Interview with Charlotte Hubbard

Jen: Readers, please help me welcome Charlotte Hubbard to Romancing the Book. Charlotte, will you please share a short bio with us?
Charlotte: After 10 years of being a school librarian/French teacher, I broke into print on the pulpy pages of TRUE LOVE magazine and never looked back! This was in the mid-80’s when Romance was just hitting its stride and booming, so my career has spanned a LOT of changes in books and the industry. I work from a home office, with my border collie, Ramona, as my office manager. Have been married to the same guy–Neal–going on 35 years now, and we recently celebrated that anniversary on a 15-day Panama Canal cruise! 21 single title books have seen print, along with many novellas, and more are now under contract! I intend to stay in this crazy, nerve-wracking, ever-changing business as long as I’m selling and having fun with it.

Jen: Tell us about Law of Attraction.
Charlotte: Law of Attraction is a new direction for me–sort of. Gets into New Age spirituality, as it’s set on the Oregon coast (we LOVE to vacation there and have considered buying a home there…when I win the lottery or get a six-figure advance!! ) The hero is a realtor who’s into numerology and can feel residual vibrations in homes, so he matches up prospective buyers that way–and it so happens our heroine has returned to Harmony Falls to lick her wounds after a NASTY divorce, basically with only the clothes on her back, and sees that the beach house she vacationed in as a kid is for sale… Also have a “wise woman” character who is psychic, very Earth Mother, and teaches Angie to read tarot cards. The housekeeper, Elena, loves to cook–so my newly designed website reflects a LOT of these various interests!

Jen: At what age did you discover writing and when were you first published? Tell us your call story.
Charlotte: I was fascinated with writing (and reading) as a kid–first published in about 1984 when I sold a story to TRUE STORY magazine. Didn’t get a “call” for that–simply got the one-page contract in the mail. Sold my first book, COLORADO CAPTIVE in 1990 to Zebra Books, which at the time was big on publishing racy Western romances. The editor called in the afternoon, I jumped around a lot and talked about it with my agent–and then the NEXT day, the editor informed me I had to CUT 70 pages of the book because it was too long for the Heartfire line. Was my first taste of publishing reality. THEN–I was working part-time at Waldenbooks–she called a few weeks later to ask me, over the phone while I was working the cash register, to change my hero’s name! Like, right then and there, after I’d lived with Dee McClanahan for MONTHS while I wrote the book! Well, he became Matt, and was probably a manlier man for it…but it was another Reality Check, for sure!

Jen: Please tell us a little about your writing under the name of Melissa MacNeal.
Charlotte: Melissa came out in 2000 as a reinvention effort, after about 6 years of not being able to sell squat. You THINK you have a career path after you’ve sold 6 books in quick succession, but not so! Meanwhile, my then-agent had fritzed out on cocaine and we’d parted ways, so on my own I sold my first erotic novel to the Black Lace line of Virgin Publishing in London, Devil’s Fire. Wanted a pseudonym, obviously, so Melissa is my middle name, I write on a Mac, and I’m married to Neal–hence, Melissa MacNeal. After 4 books there, Melissa and I –and my new/present agent–started selling to the Aphrodisia line at Kensington. In general, Melissa has a lot more fun and raises a lot more eyebrows at social gatherings, but she’s woman enough to handle the notoriety!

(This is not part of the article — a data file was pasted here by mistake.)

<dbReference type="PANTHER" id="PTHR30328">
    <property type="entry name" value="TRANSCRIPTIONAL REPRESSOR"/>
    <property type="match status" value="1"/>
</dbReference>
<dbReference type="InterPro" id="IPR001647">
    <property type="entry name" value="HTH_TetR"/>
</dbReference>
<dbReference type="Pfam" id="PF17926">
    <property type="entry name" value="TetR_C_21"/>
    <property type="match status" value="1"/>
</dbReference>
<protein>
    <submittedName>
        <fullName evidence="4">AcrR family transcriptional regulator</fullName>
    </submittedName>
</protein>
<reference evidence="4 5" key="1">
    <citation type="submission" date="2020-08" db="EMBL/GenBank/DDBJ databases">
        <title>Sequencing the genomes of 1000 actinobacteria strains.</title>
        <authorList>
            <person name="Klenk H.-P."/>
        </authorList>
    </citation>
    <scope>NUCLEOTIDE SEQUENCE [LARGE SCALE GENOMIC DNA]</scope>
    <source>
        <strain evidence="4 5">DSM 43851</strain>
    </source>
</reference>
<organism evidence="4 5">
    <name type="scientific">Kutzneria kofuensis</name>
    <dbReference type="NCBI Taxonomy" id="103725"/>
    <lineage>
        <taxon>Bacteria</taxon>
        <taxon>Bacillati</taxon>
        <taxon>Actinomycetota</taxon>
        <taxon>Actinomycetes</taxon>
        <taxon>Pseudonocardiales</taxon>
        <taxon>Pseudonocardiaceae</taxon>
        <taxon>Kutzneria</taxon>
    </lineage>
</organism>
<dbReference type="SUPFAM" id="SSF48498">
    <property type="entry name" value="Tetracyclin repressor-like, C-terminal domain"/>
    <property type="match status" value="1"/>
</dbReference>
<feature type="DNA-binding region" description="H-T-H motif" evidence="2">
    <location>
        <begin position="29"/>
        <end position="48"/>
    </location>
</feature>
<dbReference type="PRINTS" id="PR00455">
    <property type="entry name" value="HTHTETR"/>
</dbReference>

Jen: How does your family feel about your career?
Charlotte: Mostly they’re PROUD of what I do! Mom died before Melissa came out of the closet, but I have cousins/sibs who LOVE the Melissa books–just as I have aunts and nieces and a mother-in-law who are SO happy I’ve sold this Amish series because they like Sweet Charlotte stories better than the hot sexy stuff. My husband is very supportive, so I’m really lucky that way. He’s never asked me to get a real job–even in those years when I couldn’t sell anything.

Jen: Do you have a writing routine?
Charlotte: Gee, what a novel idea! My days vary and my writing gets done in spite of water aerobics classes, church activities, and other Real Life events/activities. While my writing times may vary from one day to the next, I do have a weekly page quota, however: when I know a deadline for a book, I figure out how many weeks I have to actually WRITE it–allowing for conferences, vacations, visiting relatives, holidays, judging contests, etc. Then I divide the word count/pages by the weeks I have to work, and post that chart by my computer so I can mark out each week’s quota as I reach it. Sounds anal, but it keeps me on track.

Jen: What is it about the romance genre that appeals to you?
Charlotte: Truth be told, I have trouble writing romance…always trying to work in a mystery, or a secret that tends to overshadow the love story, or some other angle that seems fascinating to me but other folks (my agent, for instance) consider a little quirky or over the top. I like the idea of everyone finding somebody to love, though! Even when my stories don’t come out as the usual “romance” they have a lot of love in them. Sometimes it’s wild, wacky hot-sex love, and sometimes it’s deep, emotionally satisfying love, but it draws the characters together in ways they need, so they can be whole and live out worthwhile lives.